Deputy L.J. Farnham:
A point of clarification, Sir, if the Deputy would give way.
Would you give way, Deputy?
Deputy L.J. Farnham:
It was he mentioned speaking with representatives earlier and following on from this morning’s statement, could he confirm if he has spoken to the 2015 or 2022 board members from the 2 companies?
Deputy K.F. Morel:
Without seeing an organisation chart in front of me, I cannot say one way or the other. One of the issues with the Reds structure, which is a complex structure, is that we talked with an investor who was acting as director of one of the companies. It was never clear to us in Government specifically which companies were being represented. So I think on our side we just think that these people are representing the Reds, they are speaking to us as representatives of the Reds regardless of which actual entity they were directors of. I think importantly to my knowledge - and I stand ready to be corrected - I do not believe I or any other member of the Government named any individuals from those boards yesterday. I believe we spoke only about boards of the Reds.
It is a pleasure to following Deputy Morel because I think he raised a lot of wider points. Like my colleagues, I want to start by voicing my sympathy to the players and staff who have had their lives turned upside down by this debacle. To paraphrase a well-known Bob Dylan song, they are just pawns in this game. The reality though is that backing the Reds has been akin to the Government acting as banker in a casino game. For over a decade the Reds have relied on a promise that they will win the Championship, effectively Team Red landing on red. £2 million later and, hey presto, Team Red did land on red. The gamble paid off so why not, as someone said to me yesterday, just stop there and revel in the success, but we did not. Like the gambler who wins big, we live in the hope that if we gamble a bit more we might even win bigger. Maybe, but at what cost to all the other sports in this Island? Last Sunday I had the privilege of representing Jersey in one of 2 veteran inter-insular tennis matches. The privilege cost me and my team mates £50 each to cover costs. I am fortunate that I have the resources to play the game I love but sadly many do not. As for economic benefit, there were 32 playing tickets booked and in the longer term a bunch of fit individuals who rarely use our health service. I do not see any of that on a spreadsheet of wider economic benefits. This comes to the point of my speech: what is the role of government when it comes to divvying out taxpayers’ money? I do not believe we are here to help a privileged few. How many other hugely talented athletes in this Island get no funding apart from mum and dad who will forgo holidays, nights out, et cetera, so that they can get their son or daughter to an off-Island event? How many flights do they not take because they simply do not have the resources to make the most of their child’s talent? It does not stop there. As we all live longer and look to be fitter, how do we invest in our community knowing that this investment will reduce healthcare costs in the long way? I was, therefore, very heartened to hear the Minister for Sport tell us of her plan to develop an elite sport strategy. In the U.K. they use funds from the National Lottery to help fund sport across the board. This has proved to be an extraordinarily successful strategy with British athletes now performing at a global level in a whole host of different sports, something inconceivable even 20 years ago. I empathise with those invested in the Reds but I do not believe it is the role of Government to fund one sport ahead of another. We need a far wider and deeper strategy that gives opportunity to all no matter what your background.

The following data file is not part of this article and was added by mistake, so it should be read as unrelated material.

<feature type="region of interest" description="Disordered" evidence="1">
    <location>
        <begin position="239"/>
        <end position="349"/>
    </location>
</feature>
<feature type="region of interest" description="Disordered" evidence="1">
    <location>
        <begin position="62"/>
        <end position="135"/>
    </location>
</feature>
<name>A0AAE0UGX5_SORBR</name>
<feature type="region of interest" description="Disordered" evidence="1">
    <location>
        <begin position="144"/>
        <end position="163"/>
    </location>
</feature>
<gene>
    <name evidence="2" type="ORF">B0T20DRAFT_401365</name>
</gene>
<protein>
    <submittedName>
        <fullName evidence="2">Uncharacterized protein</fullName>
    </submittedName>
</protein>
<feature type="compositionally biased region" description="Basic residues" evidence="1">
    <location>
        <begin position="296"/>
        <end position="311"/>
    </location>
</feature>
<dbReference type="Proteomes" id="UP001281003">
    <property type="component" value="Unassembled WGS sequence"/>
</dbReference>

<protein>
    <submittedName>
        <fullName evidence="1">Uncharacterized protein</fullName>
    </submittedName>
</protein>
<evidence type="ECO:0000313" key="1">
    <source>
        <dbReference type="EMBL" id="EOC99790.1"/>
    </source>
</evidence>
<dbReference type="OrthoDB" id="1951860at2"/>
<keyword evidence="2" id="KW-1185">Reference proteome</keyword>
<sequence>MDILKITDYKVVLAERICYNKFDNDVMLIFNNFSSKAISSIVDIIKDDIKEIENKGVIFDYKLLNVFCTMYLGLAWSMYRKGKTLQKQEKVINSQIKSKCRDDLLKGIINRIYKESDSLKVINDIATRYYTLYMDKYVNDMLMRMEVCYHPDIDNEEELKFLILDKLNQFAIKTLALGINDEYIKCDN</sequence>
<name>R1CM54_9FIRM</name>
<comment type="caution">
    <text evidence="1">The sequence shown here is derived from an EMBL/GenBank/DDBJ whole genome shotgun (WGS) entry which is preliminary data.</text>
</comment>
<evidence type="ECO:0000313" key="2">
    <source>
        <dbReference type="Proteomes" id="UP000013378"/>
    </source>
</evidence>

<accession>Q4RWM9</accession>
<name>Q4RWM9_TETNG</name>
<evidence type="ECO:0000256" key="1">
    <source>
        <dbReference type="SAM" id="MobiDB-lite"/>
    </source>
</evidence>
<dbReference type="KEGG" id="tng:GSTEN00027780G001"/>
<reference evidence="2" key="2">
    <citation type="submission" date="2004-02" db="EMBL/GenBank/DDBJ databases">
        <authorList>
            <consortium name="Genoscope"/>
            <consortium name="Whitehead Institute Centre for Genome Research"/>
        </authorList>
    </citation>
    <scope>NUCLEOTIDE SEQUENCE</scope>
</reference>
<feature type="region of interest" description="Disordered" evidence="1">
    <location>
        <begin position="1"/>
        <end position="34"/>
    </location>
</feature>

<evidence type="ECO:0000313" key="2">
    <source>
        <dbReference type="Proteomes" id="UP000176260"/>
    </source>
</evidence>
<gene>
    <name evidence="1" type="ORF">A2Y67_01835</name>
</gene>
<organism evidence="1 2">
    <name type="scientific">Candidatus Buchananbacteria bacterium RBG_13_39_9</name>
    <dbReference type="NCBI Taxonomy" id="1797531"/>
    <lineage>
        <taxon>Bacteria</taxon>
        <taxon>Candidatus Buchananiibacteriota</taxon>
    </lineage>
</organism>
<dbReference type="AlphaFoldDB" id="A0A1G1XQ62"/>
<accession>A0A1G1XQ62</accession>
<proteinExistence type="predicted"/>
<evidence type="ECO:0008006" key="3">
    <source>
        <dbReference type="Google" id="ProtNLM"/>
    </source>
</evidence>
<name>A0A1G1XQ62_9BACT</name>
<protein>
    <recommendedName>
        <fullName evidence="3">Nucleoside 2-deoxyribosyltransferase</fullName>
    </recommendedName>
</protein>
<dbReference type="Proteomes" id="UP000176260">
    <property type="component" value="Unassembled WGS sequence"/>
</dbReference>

I cannot allow this debate to go by without saying that this wonderful club provided me with one of the proudest moments in my life. I have been very fortunate to have many but I went to see them play off against a side in their attempt to join the Championship and I saw Ashley Maggs run at least 95 yards to score a try across the hallowed turf at Twickenham. That day was a great day for Jerseymen and a great day for my family as I was able to take my son to that game. But I cannot support this proposition in the same way as my colleague from St. Saviour has said, despite the fact that I am still disappointed in the amount of sponsorship coming forward. My colleagues on the other side of the Chamber often say that this is a wealthy Island, and it seems very odd that there is not enough sponsorship available in this lovely Island of ours for such events, for the Jets in their attempts to attain greatness, the Bulls, our wonderful cricket team, the Island Games team, the Darts World Cup teams ... we have some wonderful associations that need our support and I am disappointed by the lack of sponsorship for those teams and their events. I am disappointed about the sponsorship for Durrell and the Battle of Flowers and the air display and I continue to be so, but I cannot support this proposition because I do not believe that the game has a long-term future in its current format.